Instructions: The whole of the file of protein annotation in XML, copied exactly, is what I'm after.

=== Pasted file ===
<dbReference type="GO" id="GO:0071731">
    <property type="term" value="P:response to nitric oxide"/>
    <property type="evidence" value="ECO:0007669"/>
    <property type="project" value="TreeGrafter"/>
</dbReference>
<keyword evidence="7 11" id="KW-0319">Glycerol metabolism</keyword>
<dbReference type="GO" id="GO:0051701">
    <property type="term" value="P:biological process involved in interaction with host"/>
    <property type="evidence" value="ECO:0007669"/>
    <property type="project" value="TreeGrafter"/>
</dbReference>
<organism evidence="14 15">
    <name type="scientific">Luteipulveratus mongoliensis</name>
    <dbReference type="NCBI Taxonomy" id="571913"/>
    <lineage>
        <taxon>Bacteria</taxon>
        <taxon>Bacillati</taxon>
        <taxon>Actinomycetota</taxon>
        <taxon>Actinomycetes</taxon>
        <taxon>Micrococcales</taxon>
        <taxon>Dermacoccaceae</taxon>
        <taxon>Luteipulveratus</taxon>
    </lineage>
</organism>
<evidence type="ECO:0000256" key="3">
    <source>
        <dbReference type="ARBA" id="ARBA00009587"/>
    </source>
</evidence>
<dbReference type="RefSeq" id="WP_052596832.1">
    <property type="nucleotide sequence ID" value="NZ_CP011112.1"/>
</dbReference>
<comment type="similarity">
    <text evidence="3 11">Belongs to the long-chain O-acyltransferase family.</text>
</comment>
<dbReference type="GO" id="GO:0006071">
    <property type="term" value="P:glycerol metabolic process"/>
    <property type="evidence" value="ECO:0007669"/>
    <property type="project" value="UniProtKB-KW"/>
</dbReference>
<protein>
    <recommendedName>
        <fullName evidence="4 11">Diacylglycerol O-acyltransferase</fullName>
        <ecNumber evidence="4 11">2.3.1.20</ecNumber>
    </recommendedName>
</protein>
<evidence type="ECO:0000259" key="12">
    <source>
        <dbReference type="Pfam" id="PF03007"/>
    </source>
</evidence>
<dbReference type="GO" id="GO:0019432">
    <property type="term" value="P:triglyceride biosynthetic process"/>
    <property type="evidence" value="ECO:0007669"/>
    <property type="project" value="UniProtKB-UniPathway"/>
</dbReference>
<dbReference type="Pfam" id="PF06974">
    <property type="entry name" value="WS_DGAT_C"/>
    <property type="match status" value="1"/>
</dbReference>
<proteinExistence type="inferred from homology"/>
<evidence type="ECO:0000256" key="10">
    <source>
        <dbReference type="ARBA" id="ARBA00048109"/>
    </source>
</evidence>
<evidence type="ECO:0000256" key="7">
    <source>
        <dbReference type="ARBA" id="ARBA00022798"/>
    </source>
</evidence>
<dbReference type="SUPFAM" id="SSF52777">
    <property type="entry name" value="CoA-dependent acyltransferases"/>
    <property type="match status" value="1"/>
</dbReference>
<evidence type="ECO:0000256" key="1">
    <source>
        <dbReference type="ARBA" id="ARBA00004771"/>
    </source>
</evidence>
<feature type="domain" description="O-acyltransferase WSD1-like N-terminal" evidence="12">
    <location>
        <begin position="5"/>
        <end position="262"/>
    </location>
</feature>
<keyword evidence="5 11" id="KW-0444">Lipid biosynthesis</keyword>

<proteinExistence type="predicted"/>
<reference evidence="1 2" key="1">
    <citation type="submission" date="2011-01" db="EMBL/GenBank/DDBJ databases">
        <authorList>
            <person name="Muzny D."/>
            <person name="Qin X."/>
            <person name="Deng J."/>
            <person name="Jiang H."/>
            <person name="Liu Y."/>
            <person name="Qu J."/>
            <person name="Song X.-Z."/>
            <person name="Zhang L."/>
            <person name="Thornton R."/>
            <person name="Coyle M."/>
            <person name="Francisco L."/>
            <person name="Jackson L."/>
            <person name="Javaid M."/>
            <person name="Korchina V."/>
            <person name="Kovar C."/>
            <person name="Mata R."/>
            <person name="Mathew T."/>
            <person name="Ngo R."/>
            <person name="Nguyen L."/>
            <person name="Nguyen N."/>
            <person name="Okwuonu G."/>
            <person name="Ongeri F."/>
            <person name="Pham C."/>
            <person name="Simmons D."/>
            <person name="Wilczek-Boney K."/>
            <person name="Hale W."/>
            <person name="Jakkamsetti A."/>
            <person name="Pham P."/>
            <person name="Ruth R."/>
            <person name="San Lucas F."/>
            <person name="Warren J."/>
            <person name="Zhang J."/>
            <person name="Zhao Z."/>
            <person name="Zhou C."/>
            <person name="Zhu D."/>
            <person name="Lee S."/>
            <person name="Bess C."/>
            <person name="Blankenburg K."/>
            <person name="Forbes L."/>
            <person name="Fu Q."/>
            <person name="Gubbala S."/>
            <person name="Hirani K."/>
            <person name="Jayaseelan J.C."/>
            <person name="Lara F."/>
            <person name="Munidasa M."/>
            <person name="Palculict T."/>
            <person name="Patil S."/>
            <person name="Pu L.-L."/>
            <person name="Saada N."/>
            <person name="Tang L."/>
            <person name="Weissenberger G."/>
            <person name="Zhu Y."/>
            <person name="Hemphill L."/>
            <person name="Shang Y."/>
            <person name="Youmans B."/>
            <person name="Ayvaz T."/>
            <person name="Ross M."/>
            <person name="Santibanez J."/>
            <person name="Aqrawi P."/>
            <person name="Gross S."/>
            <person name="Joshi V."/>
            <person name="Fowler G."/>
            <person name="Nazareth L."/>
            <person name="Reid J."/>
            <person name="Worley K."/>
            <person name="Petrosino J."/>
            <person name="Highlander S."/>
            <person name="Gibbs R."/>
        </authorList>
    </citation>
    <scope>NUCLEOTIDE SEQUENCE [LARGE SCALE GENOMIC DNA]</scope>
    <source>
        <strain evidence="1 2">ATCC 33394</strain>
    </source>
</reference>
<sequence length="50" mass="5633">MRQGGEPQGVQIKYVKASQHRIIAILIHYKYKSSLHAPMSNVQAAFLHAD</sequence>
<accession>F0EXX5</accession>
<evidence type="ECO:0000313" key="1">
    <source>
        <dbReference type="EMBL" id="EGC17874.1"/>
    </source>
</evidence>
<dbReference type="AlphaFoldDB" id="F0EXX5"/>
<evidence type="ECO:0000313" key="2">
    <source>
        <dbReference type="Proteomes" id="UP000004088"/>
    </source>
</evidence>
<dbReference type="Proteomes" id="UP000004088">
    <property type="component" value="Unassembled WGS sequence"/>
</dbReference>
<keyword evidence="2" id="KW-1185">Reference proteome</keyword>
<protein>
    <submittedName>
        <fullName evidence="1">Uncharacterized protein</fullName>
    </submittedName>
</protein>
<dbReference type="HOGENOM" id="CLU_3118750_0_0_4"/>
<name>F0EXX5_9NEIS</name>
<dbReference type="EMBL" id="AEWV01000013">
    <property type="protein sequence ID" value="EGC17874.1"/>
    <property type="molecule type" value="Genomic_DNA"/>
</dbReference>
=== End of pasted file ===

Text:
<dbReference type="GO" id="GO:0071731">
    <property type="term" value="P:response to nitric oxide"/>
    <property type="evidence" value="ECO:0007669"/>
    <property type="project" value="TreeGrafter"/>
</dbReference>
<keyword evidence="7 11" id="KW-0319">Glycerol metabolism</keyword>
<dbReference type="GO" id="GO:0051701">
    <property type="term" value="P:biological process involved in interaction with host"/>
    <property type="evidence" value="ECO:0007669"/>
    <property type="project" value="TreeGrafter"/>
</dbReference>
<organism evidence="14 15">
    <name type="scientific">Luteipulveratus mongoliensis</name>
    <dbReference type="NCBI Taxonomy" id="571913"/>
    <lineage>
        <taxon>Bacteria</taxon>
        <taxon>Bacillati</taxon>
        <taxon>Actinomycetota</taxon>
        <taxon>Actinomycetes</taxon>
        <taxon>Micrococcales</taxon>
        <taxon>Dermacoccaceae</taxon>
        <taxon>Luteipulveratus</taxon>
    </lineage>
</organism>
<evidence type="ECO:0000256" key="3">
    <source>
        <dbReference type="ARBA" id="ARBA00009587"/>
    </source>
</evidence>
<dbReference type="RefSeq" id="WP_052596832.1">
    <property type="nucleotide sequence ID" value="NZ_CP011112.1"/>
</dbReference>
<comment type="similarity">
    <text evidence="3 11">Belongs to the long-chain O-acyltransferase family.</text>
</comment>
<dbReference type="GO" id="GO:0006071">
    <property type="term" value="P:glycerol metabolic process"/>
    <property type="evidence" value="ECO:0007669"/>
    <property type="project" value="UniProtKB-KW"/>
</dbReference>
<protein>
    <recommendedName>
        <fullName evidence="4 11">Diacylglycerol O-acyltransferase</fullName>
        <ecNumber evidence="4 11">2.3.1.20</ecNumber>
    </recommendedName>
</protein>
<evidence type="ECO:0000259" key="12">
    <source>
        <dbReference type="Pfam" id="PF03007"/>
    </source>
</evidence>
<dbReference type="GO" id="GO:0019432">
    <property type="term" value="P:triglyceride biosynthetic process"/>
    <property type="evidence" value="ECO:0007669"/>
    <property type="project" value="UniProtKB-UniPathway"/>
</dbReference>
<dbReference type="Pfam" id="PF06974">
    <property type="entry name" value="WS_DGAT_C"/>
    <property type="match status" value="1"/>
</dbReference>
<proteinExistence type="inferred from homology"/>
<evidence type="ECO:0000256" key="10">
    <source>
        <dbReference type="ARBA" id="ARBA00048109"/>
    </source>
</evidence>
<evidence type="ECO:0000256" key="7">
    <source>
        <dbReference type="ARBA" id="ARBA00022798"/>
    </source>
</evidence>
<dbReference type="SUPFAM" id="SSF52777">
    <property type="entry name" value="CoA-dependent acyltransferases"/>
    <property type="match status" value="1"/>
</dbReference>
<evidence type="ECO:0000256" key="1">
    <source>
        <dbReference type="ARBA" id="ARBA00004771"/>
    </source>
</evidence>
<feature type="domain" description="O-acyltransferase WSD1-like N-terminal" evidence="12">
    <location>
        <begin position="5"/>
        <end position="262"/>
    </location>
</feature>
<keyword evidence="5 11" id="KW-0444">Lipid biosynthesis</keyword>

<proteinExistence type="predicted"/>
<reference evidence="1 2" key="1">
    <citation type="submission" date="2011-01" db="EMBL/GenBank/DDBJ databases">
        <authorList>
            <person name="Muzny D."/>
            <person name="Qin X."/>
            <person name="Deng J."/>
            <person name="Jiang H."/>
            <person name="Liu Y."/>
            <person name="Qu J."/>
            <person name="Song X.-Z."/>
            <person name="Zhang L."/>
            <person name="Thornton R."/>
            <person name="Coyle M."/>
            <person name="Francisco L."/>
            <person name="Jackson L."/>
            <person name="Javaid M."/>
            <person name="Korchina V."/>
            <person name="Kovar C."/>
            <person name="Mata R."/>
            <person name="Mathew T."/>
            <person name="Ngo R."/>
            <person name="Nguyen L."/>
            <person name="Nguyen N."/>
            <person name="Okwuonu G."/>
            <person name="Ongeri F."/>
            <person name="Pham C."/>
            <person name="Simmons D."/>
            <person name="Wilczek-Boney K."/>
            <person name="Hale W."/>
            <person name="Jakkamsetti A."/>
            <person name="Pham P."/>
            <person name="Ruth R."/>
            <person name="San Lucas F."/>
            <person name="Warren J."/>
            <person name="Zhang J."/>
            <person name="Zhao Z."/>
            <person name="Zhou C."/>
            <person name="Zhu D."/>
            <person name="Lee S."/>
            <person name="Bess C."/>
            <person name="Blankenburg K."/>
            <person name="Forbes L."/>
            <person name="Fu Q."/>
            <person name="Gubbala S."/>
            <person name="Hirani K."/>
            <person name="Jayaseelan J.C."/>
            <person name="Lara F."/>
            <person name="Munidasa M."/>
            <person name="Palculict T."/>
            <person name="Patil S."/>
            <person name="Pu L.-L."/>
            <person name="Saada N."/>
            <person name="Tang L."/>
            <person name="Weissenberger G."/>
            <person name="Zhu Y."/>
            <person name="Hemphill L."/>
            <person name="Shang Y."/>
            <person name="Youmans B."/>
            <person name="Ayvaz T."/>
            <person name="Ross M."/>
            <person name="Santibanez J."/>
            <person name="Aqrawi P."/>
            <person name="Gross S."/>
            <person name="Joshi V."/>
            <person name="Fowler G."/>
            <person name="Nazareth L."/>
            <person name="Reid J."/>
            <person name="Worley K."/>
            <person name="Petrosino J."/>
            <person name="Highlander S."/>
            <person name="Gibbs R."/>
        </authorList>
    </citation>
    <scope>NUCLEOTIDE SEQUENCE [LARGE SCALE GENOMIC DNA]</scope>
    <source>
        <strain evidence="1 2">ATCC 33394</strain>
    </source>
</reference>
<sequence length="50" mass="5633">MRQGGEPQGVQIKYVKASQHRIIAILIHYKYKSSLHAPMSNVQAAFLHAD</sequence>
<accession>F0EXX5</accession>
<evidence type="ECO:0000313" key="1">
    <source>
        <dbReference type="EMBL" id="EGC17874.1"/>
    </source>
</evidence>
<dbReference type="AlphaFoldDB" id="F0EXX5"/>
<evidence type="ECO:0000313" key="2">
    <source>
        <dbReference type="Proteomes" id="UP000004088"/>
    </source>
</evidence>
<dbReference type="Proteomes" id="UP000004088">
    <property type="component" value="Unassembled WGS sequence"/>
</dbReference>
<keyword evidence="2" id="KW-1185">Reference proteome</keyword>
<protein>
    <submittedName>
        <fullName evidence="1">Uncharacterized protein</fullName>
    </submittedName>
</protein>
<dbReference type="HOGENOM" id="CLU_3118750_0_0_4"/>
<name>F0EXX5_9NEIS</name>
<dbReference type="EMBL" id="AEWV01000013">
    <property type="protein sequence ID" value="EGC17874.1"/>
    <property type="molecule type" value="Genomic_DNA"/>
</dbReference>